Brading railway station

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Brading National Rail
PBrading71.JPG
Location
Place Brading
Local authority Isle of Wight
Coordinates 50°40′41″N 1°08′20″W / 50.678°N 1.139°W / 50.678; -1.139Coordinates: 50°40′41″N 1°08′20″W / 50.678°N 1.139°W / 50.678; -1.139
Grid reference SZ609868
Operations
Station code BDN
Managed by Island Line Trains
Number of platforms 1
Live arrivals/departures, station information and onward connections
from National Rail Enquiries
Annual rail passenger usage*
2004/05  66,932
2005/06 Increase 69,074
2006/07 Decrease 68,841
2007/08 Decrease 60,680
2008/09 Increase 65,868
2009/10 Decrease 61,406
2010/11 Increase 63,872
2011/12 Increase 67,834
2012/13 Decrease 60,540
2013/14 Decrease 55,594
History
Key dates Opened 23 August 1864 (23 August 1864)
National RailUK railway stations
A B C D E F G H I J K L M N O P Q R S T U V W X Y Z
* Annual estimated passenger usage based on sales of tickets in stated financial year(s) which end or originate at Brading from Office of Rail and Road statistics. Methodology may vary year on year.
UK Railways portal
Brading station, 1985

Brading railway station is a railway station serving Brading on the Isle of Wight. It is located on the Island Line from Ryde to Shanklin.

History[edit]

The station was opened in 1864 by the Isle of Wight Railway on the Ryde-Shanklin-Ventnor line. In 1882 it became a junction station, when the Brading-Bembridge branch line as part of the Brading Haven reclamation scheme. The branch line closed to passengers in 1953 and completely in 1957.

Under Southern Railway ownership, the passing loop was extended southwards from Brading to Sandown in 1927, forming a second section of double track on the Island Line.[1]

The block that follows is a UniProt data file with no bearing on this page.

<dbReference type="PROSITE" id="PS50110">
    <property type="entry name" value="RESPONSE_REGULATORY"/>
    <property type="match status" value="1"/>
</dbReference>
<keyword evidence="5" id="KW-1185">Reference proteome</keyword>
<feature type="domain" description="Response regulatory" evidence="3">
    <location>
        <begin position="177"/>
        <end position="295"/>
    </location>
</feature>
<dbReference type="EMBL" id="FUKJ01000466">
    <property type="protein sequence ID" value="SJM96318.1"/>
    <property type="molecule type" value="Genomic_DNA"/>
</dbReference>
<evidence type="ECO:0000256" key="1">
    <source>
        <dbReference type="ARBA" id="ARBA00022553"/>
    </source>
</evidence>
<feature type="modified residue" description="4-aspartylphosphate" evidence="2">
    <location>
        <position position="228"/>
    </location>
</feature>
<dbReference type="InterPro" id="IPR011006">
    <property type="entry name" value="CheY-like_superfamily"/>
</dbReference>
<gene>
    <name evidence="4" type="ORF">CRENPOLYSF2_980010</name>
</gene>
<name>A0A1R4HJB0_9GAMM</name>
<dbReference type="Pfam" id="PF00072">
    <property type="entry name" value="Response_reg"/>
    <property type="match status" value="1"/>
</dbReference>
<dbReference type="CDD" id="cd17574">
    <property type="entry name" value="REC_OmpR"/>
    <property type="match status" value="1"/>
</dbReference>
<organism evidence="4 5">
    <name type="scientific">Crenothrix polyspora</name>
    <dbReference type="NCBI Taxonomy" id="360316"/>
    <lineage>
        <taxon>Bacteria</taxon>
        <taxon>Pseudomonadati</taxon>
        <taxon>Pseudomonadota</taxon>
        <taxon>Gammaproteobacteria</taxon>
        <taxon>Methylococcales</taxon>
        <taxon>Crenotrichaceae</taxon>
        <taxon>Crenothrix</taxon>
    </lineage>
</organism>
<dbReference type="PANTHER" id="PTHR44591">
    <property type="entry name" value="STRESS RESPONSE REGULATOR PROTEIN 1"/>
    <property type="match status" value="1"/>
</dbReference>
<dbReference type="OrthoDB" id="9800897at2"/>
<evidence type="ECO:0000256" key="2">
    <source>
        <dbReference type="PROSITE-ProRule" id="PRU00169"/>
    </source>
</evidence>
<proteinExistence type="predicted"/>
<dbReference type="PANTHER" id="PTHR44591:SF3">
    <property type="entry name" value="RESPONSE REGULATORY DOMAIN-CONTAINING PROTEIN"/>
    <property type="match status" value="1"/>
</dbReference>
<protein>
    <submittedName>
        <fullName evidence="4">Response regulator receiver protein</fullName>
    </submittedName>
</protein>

By the early 1980s Brading was one of the last stations on British Rail to retain gas lighting. In 1985 this changed; although the fittings were retained, they were converted from gas to mercury vapour usage. A few survive in 2010, now using compact fluorescent bulbs.

Brading signalbox closed on 28 October 1988. At this time, the passing loop at Brading station was removed, meaning that only one platform remained in use. This meant the end of 30-minute interval service on the line for over 25 years.[2] By 1998 the signal box and branch platforms were very overgrown and the buildings were threatened with demolition.[citation needed] Brading Town Council stepped in and with the help of grants and volunteers the restored signal box and station buildings are home to a heritage centre, museum and Tourist Information Point.[when?]

Facilities[edit]

In August 2007 Brading Town Council announced a plan to revamp the exterior of the station buildings and former signal box.[3] The station building houses a café, visitors' centre and bike hire shop. There is no railway staff presence at the station, tickets are issued from an automatic machine or from the guard on board the train. Trains for both directions leave from the same platform, as the line is presently single track.

In an online discussion, South West Trains' Managing Director Stewart Palmer stated that the company hoped Network Rail might reinstate the passing loop at Brading station by the middle of 2014, although the exact timescale depends on the line's resignalling.[4]

Preceding station National Rail National Rail Following station
Sandown   Island Line Trains
Island Line
  Smallbrook Junction
Disused railways
Terminus   British Rail
Southern Region

IoWR :Bembridge branch
  St Helens

Gallery[edit]

References[edit]

  1. ^ Hardy, Brian (2003). Tube Trains on the Isle of Wight. Harrow Weald, Middlesex: Capital Transport. p. 9. ISBN 1-85414-276-3. 
  2. ^ Hardy, Brian (2003). Tube Trains on the Isle of Wight. Harrow Weald, Middlesex: Capital Transport. p. 37. ISBN 1-85414-276-3. 
  3. ^ The News, Portsmouth, 3 August 2007
  4. ^ "South West Trains: Performance". 2009-02-17. Retrieved 2009-02-17.  Question 112

External links[edit]